In The Particulars of Peter (Grand Central, Dec.), Conaboy explores the world of dog ownership.
How did you decide which topics to investigate for the book?
I assume it’s this way for a lot of people who have dogs, but every day there are new questions that I have about Peter and about how to best take care of him, so it wasn’t hard to come up with a list of areas that I wanted to explore. It was really just about narrowing it down to what was actually possible. We could take agility lessons, we could take dancing lessons, we could go to Woofstock, so we did that.
Were there any questions that you just couldn’t fit in?
There were a lot of things that I ultimately didn’t use. For one, there’s this thing of having parties for dogs. You hire these people and they will come to your house and throw a lavish event for your dog. I thought that would be funny and I wanted to do it for Peter, but I couldn’t get a real sense of how expensive it would be and how it would actually work, so that fell apart.
You mix humor with research and reporting. What’s your method for balancing these?
I’ve been a blogger for 10 years or so, and it’s something I’ve done for a long time: trying to be funny but also offer something that’s not just a joke. Not that a joke is a bad thing, but just to add value. I did a lot of research and interviews for the book, and I put them all in when I was doing my first round of writing the chapters. And a lot of them, when you read them back, would be like “I’m reading five thousand words just about the science of diseases you can contract from different animals by sleeping with them.” I get bored very easily, so if I’m reading something I wrote and I’m feeling myself getting bored, I use that as a guide for where to pull back and decide, “Maybe we can just stick to two scientists rather than six.”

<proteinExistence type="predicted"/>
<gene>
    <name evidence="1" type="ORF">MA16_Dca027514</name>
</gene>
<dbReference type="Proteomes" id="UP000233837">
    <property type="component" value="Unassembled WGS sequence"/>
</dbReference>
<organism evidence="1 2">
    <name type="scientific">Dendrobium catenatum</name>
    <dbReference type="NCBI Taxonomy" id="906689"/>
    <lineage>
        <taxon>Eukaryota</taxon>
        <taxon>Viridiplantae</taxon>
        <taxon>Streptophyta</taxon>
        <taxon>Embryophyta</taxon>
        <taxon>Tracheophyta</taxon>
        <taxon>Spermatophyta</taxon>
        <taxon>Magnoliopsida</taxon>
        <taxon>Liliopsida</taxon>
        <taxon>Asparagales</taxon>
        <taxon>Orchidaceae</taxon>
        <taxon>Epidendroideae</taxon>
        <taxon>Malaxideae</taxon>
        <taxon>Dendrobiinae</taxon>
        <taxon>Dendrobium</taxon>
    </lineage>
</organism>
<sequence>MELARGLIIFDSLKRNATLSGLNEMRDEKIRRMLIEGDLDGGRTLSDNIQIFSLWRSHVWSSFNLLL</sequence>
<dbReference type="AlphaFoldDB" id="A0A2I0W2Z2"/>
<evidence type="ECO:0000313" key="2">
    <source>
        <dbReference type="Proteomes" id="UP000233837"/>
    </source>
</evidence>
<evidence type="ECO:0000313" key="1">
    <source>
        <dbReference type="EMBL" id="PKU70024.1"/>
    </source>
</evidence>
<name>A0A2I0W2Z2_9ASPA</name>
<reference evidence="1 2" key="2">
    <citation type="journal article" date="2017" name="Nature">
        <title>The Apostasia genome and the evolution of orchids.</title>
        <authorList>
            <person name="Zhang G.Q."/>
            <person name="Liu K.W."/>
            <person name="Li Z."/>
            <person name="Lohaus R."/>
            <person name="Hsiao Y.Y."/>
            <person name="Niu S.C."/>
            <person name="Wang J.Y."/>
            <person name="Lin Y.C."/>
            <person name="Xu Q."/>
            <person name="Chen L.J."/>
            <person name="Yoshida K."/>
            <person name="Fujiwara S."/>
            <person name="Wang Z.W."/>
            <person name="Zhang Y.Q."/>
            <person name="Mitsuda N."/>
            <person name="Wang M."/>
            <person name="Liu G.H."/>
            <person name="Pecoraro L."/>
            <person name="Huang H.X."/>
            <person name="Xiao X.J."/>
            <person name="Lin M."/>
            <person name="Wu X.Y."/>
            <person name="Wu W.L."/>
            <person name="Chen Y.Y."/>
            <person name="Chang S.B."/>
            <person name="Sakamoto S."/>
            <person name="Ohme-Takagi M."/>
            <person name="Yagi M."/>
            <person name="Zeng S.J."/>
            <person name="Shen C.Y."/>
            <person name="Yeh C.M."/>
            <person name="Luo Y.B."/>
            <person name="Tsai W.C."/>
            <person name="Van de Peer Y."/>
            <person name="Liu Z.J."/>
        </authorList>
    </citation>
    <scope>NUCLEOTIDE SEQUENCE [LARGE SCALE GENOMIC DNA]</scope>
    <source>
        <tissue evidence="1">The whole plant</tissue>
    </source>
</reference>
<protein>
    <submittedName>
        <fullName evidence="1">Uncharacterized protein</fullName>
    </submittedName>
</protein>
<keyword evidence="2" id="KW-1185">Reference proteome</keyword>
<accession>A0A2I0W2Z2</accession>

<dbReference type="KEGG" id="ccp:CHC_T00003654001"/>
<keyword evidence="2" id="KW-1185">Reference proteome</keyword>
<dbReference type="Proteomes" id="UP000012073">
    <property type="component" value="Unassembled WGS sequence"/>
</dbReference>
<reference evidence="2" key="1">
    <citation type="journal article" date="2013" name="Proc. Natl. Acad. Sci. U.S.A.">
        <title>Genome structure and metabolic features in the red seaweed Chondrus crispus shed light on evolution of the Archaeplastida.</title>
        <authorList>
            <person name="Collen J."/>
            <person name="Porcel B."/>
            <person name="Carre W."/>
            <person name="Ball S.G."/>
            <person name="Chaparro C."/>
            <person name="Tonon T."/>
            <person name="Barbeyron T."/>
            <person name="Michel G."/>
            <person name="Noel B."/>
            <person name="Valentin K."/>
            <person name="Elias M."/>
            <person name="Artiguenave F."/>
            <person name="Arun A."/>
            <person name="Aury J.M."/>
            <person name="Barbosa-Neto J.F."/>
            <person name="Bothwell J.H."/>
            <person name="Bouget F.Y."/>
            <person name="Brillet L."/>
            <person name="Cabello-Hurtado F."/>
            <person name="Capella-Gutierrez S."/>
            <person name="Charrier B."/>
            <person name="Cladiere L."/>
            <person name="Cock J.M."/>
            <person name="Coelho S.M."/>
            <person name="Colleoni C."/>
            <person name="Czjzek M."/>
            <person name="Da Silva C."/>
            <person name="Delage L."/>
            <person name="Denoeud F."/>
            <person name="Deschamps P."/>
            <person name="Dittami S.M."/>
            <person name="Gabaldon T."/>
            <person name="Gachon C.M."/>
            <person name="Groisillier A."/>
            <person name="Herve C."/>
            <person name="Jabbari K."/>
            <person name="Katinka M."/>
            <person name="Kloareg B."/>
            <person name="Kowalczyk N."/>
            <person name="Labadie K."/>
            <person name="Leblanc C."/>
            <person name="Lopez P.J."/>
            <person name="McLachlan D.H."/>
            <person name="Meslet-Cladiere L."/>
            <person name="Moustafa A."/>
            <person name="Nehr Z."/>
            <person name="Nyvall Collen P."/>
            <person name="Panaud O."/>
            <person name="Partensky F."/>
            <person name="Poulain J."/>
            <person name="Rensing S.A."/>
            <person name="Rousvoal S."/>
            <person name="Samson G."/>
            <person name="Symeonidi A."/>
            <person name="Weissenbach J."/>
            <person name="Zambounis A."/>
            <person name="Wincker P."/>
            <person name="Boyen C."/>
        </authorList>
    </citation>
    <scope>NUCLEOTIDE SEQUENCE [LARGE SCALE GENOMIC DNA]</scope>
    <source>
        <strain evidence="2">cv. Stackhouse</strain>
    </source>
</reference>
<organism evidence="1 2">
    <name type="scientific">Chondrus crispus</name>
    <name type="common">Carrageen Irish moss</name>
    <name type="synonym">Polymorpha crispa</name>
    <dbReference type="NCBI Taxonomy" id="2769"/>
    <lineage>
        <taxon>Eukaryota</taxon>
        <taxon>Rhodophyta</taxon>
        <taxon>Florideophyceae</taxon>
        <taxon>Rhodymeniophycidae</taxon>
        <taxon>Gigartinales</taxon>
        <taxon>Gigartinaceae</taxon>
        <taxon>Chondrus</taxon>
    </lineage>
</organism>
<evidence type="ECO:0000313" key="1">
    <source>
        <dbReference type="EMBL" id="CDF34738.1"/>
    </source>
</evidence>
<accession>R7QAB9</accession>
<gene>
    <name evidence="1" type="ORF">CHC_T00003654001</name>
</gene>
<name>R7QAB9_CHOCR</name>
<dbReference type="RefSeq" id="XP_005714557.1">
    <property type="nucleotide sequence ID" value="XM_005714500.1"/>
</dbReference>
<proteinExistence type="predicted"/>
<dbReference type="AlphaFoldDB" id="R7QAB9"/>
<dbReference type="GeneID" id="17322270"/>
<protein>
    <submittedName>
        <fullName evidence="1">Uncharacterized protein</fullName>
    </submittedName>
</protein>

What was the most surprising thing you learned about dogs in writing the book?
Something I talk about in the book is that you as a dog owner can fall into projecting yourself onto your dog because you’re together all the time, so it seems like “We feel this way about this.” With Peter specifically, obviously he loves running and playing and everything dogs love, but I thought, “We’re more chill. We don’t care about that kind of stuff.” And to an extent that’s true, he loves just hanging out, but he was clearly very interested in learning all the different tricks and doing all the different activities I had him doing.
Do you think fame is going to change Peter?
That is a great question. I think he’s pretty levelheaded. I can’t imagine he’s going to become a diva about it. I think he’ll be able to keep his cool.